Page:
Medea, Gate Theatre

Bobby-Smalldridge-and-Keir-Edkins-OBrien.-Medea.-c.-ikin-yum-67-600x399

Originally written for Exeunt.

“They were here,” insists one of Medea and Jason’s two ill-fated sons. “They existed.” He’s talking about mammoths, a disputed answer in the boys’ animal game. But the comment applies equally to the pair of tragic children at the heart of Euripides’ play, integral to the plot yet not allowed to assert their own existence. Kate Mulvany and Anne-Louise Sarks’ version of the tragedy refocuses events, offering us the children’s perspective and in the process making them more than simply the victims of fate. They were here. They existed.

It’s a compelling conceit for adapting a tragedy that is stubbornly problematic. Here, for a change, the concern is less with explaining how a woman could possibly kill her children and more with what those children might make of it all. Leon and Jasper are, like so many children of divorce, trapped between warring parents. They are also quite literally trapped, locked inside their bedroom while Medea and Jason thrash out their differences downstairs. Amy Jane Cook’s detailed design – all toys and clutter and a constellation of glow-in-the-dark stars tacked to the walls – invites us into that bedroom, limiting the boundaries of the drama to the four walls of the two boys’ imaginative world.

And so we watch them being two young brothers. They’re playful and cruel and silly and serious. The sibling squabbles – especially as cheekily, unaffectedly performed by the fantastic Keir Edkins-O’Brien and Bobby Smalldridge on the night I attend – are beautifully observed (and I write with the authority of a sister of three fiercely competitive younger brothers). They pelt each other with plastic ammo from toy guns and try to outdo each other in games and contests. They call each other names: “idiot” and “nincompoop”. They taunt and tease. Most important of all, they’re ordinary, more human being than myth.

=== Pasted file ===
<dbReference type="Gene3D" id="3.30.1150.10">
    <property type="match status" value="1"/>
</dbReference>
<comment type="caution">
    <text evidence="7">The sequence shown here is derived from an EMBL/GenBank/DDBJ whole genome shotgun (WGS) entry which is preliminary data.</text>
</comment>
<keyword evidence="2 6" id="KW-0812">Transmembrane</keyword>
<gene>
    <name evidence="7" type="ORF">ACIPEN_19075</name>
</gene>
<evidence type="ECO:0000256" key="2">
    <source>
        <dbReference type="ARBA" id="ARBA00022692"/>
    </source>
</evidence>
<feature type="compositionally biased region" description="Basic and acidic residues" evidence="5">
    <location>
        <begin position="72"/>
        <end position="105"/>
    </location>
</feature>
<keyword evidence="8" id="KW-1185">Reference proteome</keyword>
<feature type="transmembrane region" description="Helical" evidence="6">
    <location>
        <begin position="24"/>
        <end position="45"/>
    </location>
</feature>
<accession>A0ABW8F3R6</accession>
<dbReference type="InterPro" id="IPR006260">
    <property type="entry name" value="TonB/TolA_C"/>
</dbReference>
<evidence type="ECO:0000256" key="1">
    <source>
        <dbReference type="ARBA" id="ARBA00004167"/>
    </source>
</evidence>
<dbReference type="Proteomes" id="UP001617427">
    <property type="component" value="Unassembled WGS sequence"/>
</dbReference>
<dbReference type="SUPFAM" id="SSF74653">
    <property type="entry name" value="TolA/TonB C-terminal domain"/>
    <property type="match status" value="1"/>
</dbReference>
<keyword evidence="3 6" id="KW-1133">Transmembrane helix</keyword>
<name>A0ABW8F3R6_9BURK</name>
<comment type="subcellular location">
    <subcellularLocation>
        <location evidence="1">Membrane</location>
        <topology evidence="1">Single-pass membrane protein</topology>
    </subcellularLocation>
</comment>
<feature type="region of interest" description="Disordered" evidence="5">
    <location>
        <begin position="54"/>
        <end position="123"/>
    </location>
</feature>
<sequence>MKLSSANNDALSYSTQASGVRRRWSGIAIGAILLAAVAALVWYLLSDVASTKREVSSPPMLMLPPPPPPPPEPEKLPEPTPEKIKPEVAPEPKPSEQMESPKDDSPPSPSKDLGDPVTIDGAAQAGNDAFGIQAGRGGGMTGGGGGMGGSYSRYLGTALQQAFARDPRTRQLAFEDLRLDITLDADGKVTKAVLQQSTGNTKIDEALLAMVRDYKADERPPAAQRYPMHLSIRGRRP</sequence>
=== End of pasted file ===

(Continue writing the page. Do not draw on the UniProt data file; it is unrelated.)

There is, though, a subtle undercurrent of danger that Mulvany and Sarks play with throughout. Thanks to the notoriety of those three little syllables in the title, as an audience we can be relied upon to collectively hold our breath, waiting for the storm to break. The show opens with Leon splayed out on the floor, playing dead. The scene is chilling in its prescience even as we laugh at Jasper’s tactics to rouse his brother – everything from dragging him across the floor to farting in his face. Later, when the two boys play at war, it’s with a lingering awareness on our part of the conflicts raging beyond their locked bedroom door.

Mulvany and Sarks’ take on Medea, though, runs the risk of becoming too ordinary. Like the Belvoir’s determinedly prosaic version of The Wild Duck, this production transposes the classic into the everyday. It’s Medea as divorce play. Emma Beattie’s desperate, broken Medea is just a mum faced with the unthinkable prospect of losing her children, the sons just two regular kids caught in the crossfire. When the mythic does intrude, in playful references to the Golden Fleece and the Argo, it feels oddly out of place. That choice, of course, asks questions in itself. What’s so special about these two boys and their untimely deaths? What, after all, is the significance of myths and tragedies? What can these ancient narratives tell us about how we live now?

But where The Wild Duck was devastating in its shattering of an unremarkable family, this Medea gives itself nowhere to go save the inevitable. We know what’s coming. “We’re completely powerless,” says Leon, gazing up at the glowing stars on the walls and speaking more truth than he realises. While the children’s perspective is a novel one, though, its limited scope can offer neither explanations for nor ramifications of the terrible act that ruptures the world this production carefully builds around Leon and Jasper. It’s just a horrifying full-stop.

Photo: Ikin Yum.